Personally, I’d rather see it done as a series of courses and tests covering major areas of the profession. Basing it on a portfolio immediately cuts out a large portion of the writing community who produce proprietary material. Most writers would probably be better off pursuing an advanced degree like an MA from a university that offers a technical communication program.
Over 230 countries, 6,700 languages, 147 currencies, 24 time zones — the Web allows companies to traverse these barriers and reach consumers worldwide.
Technical communication as a profession should have some mechanism for identifying and validating the work that its professionals do. In many countries in Europe, professional societies have made some progress in this direction.
Certification will transform the Society, the profession, and the careers of people working today. To me, anything I can do to help accelerate the growth of the program is worthwhile.
In spite of the limited population, Sweden is a highly industrialised nation with a number of globally well known industries. As the home market for these industries is far too small, they have to rely on the export markets to sell their products. This situation creates a rather special situation for technical communicators in Sweden. We have to translate the manuals into a large number of languages. And, as our own culture really does not have a dominating position in the world, we have to adapt the information to the target cultures on the different markets. Internationalization is a part of our everyday life.
It is difficult for companies and employees to assess or verifiably prove qualification in technical communication. The reason is that "technical communicator" is not a legal job title and no specified legal qualification training regulations exist for the qualification – anyone can claim to be a "technical communicator" even without qualification. The tekom "Technical Communicator (tekom)" certificate solves this problem.
We can avoid much of the controversy surrounding certification when we consider it as part of a qualification process. Certification has two primary results. It provides candidates with the most effective way to achieve the required skills. It also provides us with a way to define the skills and skill levels that make us a profession. The Appraisal Institute and the American Medical Writers Association are examples of groups that offer training as part of their certification process. We can promote certification and standards within the Society and in cooperation with academic programs and industry.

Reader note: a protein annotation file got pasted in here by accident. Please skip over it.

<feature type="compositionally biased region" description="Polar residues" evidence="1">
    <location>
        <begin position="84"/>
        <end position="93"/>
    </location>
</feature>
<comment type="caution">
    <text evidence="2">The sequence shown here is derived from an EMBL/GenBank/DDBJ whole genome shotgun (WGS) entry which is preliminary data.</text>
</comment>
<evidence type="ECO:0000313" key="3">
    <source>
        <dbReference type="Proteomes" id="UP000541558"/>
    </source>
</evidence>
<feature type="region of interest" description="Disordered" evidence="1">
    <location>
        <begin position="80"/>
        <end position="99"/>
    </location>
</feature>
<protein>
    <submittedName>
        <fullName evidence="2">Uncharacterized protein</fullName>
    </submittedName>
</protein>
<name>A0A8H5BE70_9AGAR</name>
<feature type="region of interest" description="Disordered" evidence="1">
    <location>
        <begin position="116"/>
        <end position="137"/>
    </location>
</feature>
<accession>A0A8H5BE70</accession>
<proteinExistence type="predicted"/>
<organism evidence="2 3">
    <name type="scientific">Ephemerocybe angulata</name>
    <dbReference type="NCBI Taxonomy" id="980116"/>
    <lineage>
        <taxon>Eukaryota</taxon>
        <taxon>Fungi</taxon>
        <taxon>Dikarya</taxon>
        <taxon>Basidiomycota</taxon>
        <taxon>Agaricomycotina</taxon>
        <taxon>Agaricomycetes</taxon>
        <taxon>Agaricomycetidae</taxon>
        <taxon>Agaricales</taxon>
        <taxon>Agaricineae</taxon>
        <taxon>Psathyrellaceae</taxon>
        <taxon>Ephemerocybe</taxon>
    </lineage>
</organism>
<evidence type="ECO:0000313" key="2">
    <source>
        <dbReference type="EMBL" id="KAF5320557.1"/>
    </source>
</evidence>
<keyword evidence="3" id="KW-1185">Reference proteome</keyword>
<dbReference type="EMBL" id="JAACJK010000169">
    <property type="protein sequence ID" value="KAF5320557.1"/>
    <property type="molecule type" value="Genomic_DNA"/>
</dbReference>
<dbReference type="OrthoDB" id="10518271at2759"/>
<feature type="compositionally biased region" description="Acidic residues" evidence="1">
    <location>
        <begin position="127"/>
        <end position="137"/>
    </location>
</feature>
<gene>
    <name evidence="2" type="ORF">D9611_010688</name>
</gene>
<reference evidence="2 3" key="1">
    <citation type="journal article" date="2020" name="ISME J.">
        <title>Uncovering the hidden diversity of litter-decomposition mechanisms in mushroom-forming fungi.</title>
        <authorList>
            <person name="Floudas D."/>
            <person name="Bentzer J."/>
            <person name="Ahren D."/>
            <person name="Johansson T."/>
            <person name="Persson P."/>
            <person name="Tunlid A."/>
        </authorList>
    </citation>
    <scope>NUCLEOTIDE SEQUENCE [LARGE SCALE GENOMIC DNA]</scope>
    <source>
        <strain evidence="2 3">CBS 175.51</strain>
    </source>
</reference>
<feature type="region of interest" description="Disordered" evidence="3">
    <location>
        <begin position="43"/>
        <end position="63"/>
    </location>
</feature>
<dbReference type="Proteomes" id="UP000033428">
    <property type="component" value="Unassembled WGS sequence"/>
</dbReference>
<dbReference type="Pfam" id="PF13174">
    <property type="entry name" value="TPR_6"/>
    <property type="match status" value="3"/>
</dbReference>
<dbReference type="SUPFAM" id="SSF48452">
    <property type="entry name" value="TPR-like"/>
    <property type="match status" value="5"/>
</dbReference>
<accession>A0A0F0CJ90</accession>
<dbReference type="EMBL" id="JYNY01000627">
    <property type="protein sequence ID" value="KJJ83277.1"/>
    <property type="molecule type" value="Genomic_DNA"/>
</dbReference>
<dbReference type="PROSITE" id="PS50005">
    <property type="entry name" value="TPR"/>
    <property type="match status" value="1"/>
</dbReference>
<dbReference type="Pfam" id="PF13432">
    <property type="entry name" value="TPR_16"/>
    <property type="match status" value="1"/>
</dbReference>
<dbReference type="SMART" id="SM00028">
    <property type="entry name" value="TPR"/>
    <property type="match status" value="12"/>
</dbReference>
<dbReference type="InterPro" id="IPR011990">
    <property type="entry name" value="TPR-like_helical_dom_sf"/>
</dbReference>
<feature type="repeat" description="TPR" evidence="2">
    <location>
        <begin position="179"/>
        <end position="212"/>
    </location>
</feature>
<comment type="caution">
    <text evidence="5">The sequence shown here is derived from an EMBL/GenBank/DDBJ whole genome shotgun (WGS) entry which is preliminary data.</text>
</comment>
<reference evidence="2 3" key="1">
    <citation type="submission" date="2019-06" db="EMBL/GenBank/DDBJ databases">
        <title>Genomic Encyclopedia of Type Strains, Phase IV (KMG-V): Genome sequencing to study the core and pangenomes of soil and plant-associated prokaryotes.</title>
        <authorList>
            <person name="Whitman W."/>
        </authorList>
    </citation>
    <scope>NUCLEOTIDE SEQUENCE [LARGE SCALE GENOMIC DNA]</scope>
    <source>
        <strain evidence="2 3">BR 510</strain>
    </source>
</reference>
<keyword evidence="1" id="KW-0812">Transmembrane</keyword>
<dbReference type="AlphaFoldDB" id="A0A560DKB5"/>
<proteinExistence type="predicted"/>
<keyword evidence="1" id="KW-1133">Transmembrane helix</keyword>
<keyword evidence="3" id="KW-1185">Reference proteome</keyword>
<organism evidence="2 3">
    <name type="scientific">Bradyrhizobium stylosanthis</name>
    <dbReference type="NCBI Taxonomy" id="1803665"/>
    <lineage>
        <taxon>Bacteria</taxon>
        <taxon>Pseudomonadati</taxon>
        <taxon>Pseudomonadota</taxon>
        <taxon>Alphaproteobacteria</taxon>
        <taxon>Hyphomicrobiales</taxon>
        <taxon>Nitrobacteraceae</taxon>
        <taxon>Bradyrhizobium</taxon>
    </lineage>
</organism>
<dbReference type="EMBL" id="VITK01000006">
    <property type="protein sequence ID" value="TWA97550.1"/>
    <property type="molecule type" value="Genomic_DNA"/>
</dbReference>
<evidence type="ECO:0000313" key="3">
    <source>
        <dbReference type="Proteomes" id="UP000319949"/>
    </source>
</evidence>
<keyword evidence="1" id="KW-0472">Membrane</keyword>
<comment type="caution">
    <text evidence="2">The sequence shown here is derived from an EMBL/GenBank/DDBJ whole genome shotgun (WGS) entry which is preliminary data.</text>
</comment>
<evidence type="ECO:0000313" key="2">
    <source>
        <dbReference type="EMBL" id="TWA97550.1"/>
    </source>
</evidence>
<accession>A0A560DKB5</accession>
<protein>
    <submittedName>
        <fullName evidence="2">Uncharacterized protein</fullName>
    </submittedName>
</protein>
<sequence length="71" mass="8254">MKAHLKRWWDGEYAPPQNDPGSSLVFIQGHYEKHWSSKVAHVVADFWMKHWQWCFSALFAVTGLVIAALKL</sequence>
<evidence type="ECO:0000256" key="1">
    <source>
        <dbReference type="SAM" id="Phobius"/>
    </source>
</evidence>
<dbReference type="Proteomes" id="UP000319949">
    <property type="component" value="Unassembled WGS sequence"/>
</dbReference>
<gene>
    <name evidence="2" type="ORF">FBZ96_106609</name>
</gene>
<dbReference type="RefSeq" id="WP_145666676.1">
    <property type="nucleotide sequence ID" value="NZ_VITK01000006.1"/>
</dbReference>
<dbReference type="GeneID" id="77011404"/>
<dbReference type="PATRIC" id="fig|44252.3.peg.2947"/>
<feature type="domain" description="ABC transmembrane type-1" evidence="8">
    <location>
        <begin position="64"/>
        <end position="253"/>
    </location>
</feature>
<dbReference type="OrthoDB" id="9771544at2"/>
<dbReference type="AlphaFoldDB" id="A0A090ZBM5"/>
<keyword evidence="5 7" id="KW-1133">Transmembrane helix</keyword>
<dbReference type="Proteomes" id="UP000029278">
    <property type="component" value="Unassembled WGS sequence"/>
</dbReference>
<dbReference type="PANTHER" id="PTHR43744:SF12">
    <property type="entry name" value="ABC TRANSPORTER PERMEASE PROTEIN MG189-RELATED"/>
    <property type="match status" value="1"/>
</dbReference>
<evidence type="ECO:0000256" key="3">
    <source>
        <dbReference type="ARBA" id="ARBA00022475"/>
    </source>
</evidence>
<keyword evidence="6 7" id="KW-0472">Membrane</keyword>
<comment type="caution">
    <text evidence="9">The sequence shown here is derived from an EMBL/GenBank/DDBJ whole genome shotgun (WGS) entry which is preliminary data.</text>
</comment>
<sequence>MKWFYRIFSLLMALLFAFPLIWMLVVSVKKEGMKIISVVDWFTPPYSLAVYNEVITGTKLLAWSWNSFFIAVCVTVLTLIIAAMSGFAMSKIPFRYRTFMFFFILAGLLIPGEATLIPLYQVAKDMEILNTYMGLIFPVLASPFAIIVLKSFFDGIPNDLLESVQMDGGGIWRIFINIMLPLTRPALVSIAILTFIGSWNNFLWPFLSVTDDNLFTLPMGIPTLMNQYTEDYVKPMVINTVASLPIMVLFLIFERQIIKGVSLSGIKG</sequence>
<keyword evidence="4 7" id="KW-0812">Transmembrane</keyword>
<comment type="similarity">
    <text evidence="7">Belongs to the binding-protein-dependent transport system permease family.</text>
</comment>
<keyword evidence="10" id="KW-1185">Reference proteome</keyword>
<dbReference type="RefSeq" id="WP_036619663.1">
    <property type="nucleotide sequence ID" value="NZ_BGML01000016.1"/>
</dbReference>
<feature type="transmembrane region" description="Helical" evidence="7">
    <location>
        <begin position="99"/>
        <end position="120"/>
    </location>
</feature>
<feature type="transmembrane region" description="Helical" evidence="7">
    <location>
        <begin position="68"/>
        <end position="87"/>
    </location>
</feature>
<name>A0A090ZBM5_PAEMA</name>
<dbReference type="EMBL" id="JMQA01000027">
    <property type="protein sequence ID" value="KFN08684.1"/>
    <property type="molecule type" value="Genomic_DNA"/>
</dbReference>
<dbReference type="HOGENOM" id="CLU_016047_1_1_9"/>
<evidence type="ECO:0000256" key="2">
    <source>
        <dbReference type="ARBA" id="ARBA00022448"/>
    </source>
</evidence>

Varför anlita certifierade teknikinformatörer? En uppdragsgivare som anlitar en certifierad teknikinformatör (eller tecknare, fotograf, översättare eller liknande) vet att han kan få en opartisk granskning av ett arbete som han är missnöjd med. Om granskningen utfaller till beställarens fördel kommer han med största sannolikhet att få en korrigering till stånd så a tt han blir nöjd.
The mention of the word certification in any room where technical communicators are often leads to a heated debate. As a profession technical communication is still in its infancy; therefore, the technical communicators are still defining their roles in the workplace and the standards of their profession. Some specialists in the profession have already established their own standards and certification programs. At present the avenues for professional certification are limited.
The virtues of certification cannot be ignored, but they are outweighed by the drawbacks: There’s no evidence that employers will value certification; it can be highly subjective; and it requires ongoing renewal, even for experienced practitioners, to avoid diluting its value. The more important task must be to demonstrate our value to employers. Only once they understand our value will certification provide a means to assure employers that they can expect to receive that value.